1 Kings 15:7
Now the rest of the acts of Abijam, and all that he did, are they not written in the book of the chronicles of the kings of Judah? And there was war between Abijam and Jeroboam.
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EXPOSITORY (ENGLISH BIBLE)
15:1-8 Abijam's heart was not perfect with the Lord his God; he wanted sincerity; he began well, but he fell off, and walked in all the sins of his father, following his bad example, though he had seen the bad consequences of it. David's family was continued as a lamp in Jerusalem, to maintain the true worship of God there, when the light of Divine truth was extinguished in all other places. The Lord has still taken care of his cause, while those who ought to have been serviceable thereto have lived and perished in their sins. The Son of David will still continue a light to his church, to establish it in truth and righteousness to the end of time. There are two kinds of fulfilling the law, one legal, the other by the gospel. Legal is, when men do all things required in the law, and that by themselves. None ever thus fulfilled the law but Christ, and Adam before his fall. The gospel manner of fulfilling the law is, to believe in Christ who fulfilled the law for us, and to endeavour in the whole man to obey God in all his precepts. And this is accepted of God, as to all those that are in Christ. Thus David and others are said to fulfil the law.The writer repeats what he had said in 1 Kings 14:30, in order to remind the reader that Abijam inherited this war from his father. Abijam's war is described in marginal reference That the author of Kings gives none of its details is agreeable to his common practice in mere military matters. Thus he gives no details of Shishak's expedition, and omits Zerah's expedition altogether. 4. for David's sake did the Lord his God give him a lamp—"A lamp" in one's house is an Oriental phrase for continuance of family name and prosperity. Abijam was not rejected only in consequence of the divine promise to David (see on [314]1Ki 11:13-36). The chronicles of the kings of Judah; in their annals; whence they were long after this time translated into the sacred Book of Chronicles. See Poole "1 Kings 14:19". Now the rest of the acts of Abijam, and all that he did, are they not written in the book of the chronicles of the kings of Judah?.... Which seem to be written by Iddo the prophet, see 2 Chronicles 13:22,

and there was war between Abijam and Jeroboam; and a famous pitched battle between them we read of in 2 Chronicles 13:3.

Now the rest of the acts of Abijam, and all that he did, are they not written in the book of the chronicles of the kings of Judah? And there was war between Abijam and Jeroboam.
EXEGETICAL (ORIGINAL LANGUAGES)
7. Now [R.V. And] the rest of the acts of Abijam] Consisting no doubt principally of the great victory over Jeroboam near mount Zemaraim (2 Chronicles 13:17) which inflicted so much disaster and loss upon the northern kingdom, that Jeroboam did not recover strength again during Abijam’s reign. The source from which the Chronicler drew his additional information about Abijam is called ‘the commentary of the prophet Iddo.’ (2 Chronicles 13:22.)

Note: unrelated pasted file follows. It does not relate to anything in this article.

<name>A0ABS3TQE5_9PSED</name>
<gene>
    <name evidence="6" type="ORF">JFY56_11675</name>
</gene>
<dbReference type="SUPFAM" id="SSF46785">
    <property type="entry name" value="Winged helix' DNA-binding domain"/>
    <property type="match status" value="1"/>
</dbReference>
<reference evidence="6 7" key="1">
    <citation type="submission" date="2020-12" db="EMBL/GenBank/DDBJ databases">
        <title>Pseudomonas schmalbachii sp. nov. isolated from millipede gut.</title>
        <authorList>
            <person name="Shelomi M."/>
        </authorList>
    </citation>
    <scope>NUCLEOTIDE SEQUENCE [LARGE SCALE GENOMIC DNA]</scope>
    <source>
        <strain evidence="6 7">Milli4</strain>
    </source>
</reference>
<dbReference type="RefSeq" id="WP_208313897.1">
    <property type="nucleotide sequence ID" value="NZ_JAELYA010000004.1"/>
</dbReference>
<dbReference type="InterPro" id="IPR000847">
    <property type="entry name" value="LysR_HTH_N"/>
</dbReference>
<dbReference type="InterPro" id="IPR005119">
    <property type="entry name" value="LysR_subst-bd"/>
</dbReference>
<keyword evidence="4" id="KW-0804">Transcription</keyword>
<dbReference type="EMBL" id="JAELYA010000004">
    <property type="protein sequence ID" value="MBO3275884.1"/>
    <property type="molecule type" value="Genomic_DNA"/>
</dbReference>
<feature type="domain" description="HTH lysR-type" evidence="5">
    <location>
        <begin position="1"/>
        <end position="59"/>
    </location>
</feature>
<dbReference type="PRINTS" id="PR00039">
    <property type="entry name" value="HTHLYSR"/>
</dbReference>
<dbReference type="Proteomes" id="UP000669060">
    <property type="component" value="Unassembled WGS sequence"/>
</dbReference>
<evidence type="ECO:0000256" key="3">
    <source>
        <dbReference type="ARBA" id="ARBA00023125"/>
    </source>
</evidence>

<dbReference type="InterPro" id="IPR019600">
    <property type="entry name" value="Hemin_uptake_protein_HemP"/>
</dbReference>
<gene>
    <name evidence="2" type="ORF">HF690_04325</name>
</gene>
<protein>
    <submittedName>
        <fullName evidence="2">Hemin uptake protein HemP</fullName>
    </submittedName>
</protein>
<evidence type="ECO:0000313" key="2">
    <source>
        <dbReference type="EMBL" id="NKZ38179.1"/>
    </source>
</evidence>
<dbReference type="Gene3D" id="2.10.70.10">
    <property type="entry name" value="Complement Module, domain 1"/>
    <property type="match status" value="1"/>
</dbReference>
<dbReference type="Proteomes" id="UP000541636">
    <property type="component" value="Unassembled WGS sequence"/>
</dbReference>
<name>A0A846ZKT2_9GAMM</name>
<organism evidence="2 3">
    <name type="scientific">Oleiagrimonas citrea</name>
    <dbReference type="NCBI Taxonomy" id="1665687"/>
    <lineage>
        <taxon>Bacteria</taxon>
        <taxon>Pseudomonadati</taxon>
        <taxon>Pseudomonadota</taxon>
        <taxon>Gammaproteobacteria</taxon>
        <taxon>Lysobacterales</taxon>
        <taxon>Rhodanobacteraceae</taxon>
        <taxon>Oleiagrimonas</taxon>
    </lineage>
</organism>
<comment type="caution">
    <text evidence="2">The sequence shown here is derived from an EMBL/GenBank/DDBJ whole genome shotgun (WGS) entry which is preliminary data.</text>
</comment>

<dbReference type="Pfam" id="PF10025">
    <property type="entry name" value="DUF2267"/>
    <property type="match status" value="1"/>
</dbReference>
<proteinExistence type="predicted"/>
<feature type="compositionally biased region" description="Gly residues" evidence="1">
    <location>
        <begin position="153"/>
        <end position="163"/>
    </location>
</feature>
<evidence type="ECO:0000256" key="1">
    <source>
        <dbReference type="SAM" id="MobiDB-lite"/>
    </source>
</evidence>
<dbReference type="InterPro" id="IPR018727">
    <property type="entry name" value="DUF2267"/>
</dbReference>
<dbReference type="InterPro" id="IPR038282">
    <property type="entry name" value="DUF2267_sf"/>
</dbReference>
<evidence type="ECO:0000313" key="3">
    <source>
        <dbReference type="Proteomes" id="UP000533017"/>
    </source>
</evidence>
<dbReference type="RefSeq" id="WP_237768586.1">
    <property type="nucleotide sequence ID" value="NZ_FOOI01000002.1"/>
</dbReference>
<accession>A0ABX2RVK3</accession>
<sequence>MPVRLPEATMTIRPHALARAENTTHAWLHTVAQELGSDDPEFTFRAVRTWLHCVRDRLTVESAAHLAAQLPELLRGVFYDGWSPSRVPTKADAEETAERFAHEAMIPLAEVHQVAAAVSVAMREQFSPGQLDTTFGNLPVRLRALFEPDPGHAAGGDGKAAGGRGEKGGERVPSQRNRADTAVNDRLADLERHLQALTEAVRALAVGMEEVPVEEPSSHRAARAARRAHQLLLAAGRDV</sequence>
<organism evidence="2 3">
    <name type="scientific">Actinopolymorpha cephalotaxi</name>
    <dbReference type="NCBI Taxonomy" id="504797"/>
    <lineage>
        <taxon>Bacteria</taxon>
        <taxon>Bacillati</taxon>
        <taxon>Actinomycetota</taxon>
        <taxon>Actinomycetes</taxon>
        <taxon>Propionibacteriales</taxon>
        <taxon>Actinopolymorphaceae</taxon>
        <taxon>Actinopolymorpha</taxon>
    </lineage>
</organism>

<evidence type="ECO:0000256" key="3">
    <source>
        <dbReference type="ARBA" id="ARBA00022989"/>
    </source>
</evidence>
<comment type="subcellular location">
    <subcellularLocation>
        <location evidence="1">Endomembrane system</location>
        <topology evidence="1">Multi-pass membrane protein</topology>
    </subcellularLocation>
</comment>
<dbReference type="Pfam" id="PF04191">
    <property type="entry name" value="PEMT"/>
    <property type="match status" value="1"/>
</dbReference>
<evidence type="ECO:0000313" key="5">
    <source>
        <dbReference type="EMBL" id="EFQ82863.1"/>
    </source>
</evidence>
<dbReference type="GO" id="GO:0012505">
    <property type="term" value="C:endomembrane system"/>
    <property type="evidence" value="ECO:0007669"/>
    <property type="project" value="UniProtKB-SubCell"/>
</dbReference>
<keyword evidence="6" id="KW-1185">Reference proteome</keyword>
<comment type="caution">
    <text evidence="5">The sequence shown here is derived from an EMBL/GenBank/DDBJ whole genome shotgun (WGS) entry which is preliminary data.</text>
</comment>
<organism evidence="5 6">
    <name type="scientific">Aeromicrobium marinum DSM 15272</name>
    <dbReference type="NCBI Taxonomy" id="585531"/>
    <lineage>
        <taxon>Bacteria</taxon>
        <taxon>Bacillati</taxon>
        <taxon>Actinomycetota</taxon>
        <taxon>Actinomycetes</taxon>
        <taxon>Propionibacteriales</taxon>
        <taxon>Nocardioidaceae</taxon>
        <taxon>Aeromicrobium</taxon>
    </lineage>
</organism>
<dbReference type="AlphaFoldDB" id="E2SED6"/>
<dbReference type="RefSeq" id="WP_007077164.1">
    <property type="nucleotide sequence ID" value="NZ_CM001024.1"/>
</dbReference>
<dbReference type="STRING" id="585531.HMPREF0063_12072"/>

war between Abijam and Jeroboam] Josephus (Ant. viii. 11. 2) says Jeroboam despised Abijam because of his youth.Verse 7. - Now the rest of the acts of Abijam and all that he did, are they not written in the book of the chronicles [see note on 1 Kings 14:29. The marginal reference to 2 Chronicles 13. misleads the casual reader] of the kings of Judah? And there was war [not only hostility, but open war (Vulgate, praelium), hence the repetition] between Abijam and Jeroboam. Reign of Abijam (cf., 2 Chronicles 13). - Abijam reigned three years, and his mother's name was Maacah, daughter (i.e., grand-daughter) of Absalom. We have the same in 2 Chronicles 11:20-21; but in 2 Chronicles 13:2 she is called Michajahu, daughter of Uriel of Gibeah. If אבישׁלום was without doubt Absalom, the well-known son of David, as we may infer from the fact that this name does not occur again in the Old Testament in connection with any other person, since Absalom had only one daughter, viz., Thamar (2 Samuel 14:27), who was fifty years old when Solomon died, Maacah must have been a daughter of this Thamar, who had married Uriel of Gibeah, and therefore a grand-daughter of Absalom. This is sustained by Josephus (Ant. viii. 10, 1). The form of the name מיכיהוּ is probably an error in copying for מעכה, as the name is also written in 2 Chronicles 11:20, 2 Chronicles 11:21, and not a different name, which Maacah assumed as queen, as Caspari supposes (Micha, p. 3, note 4).
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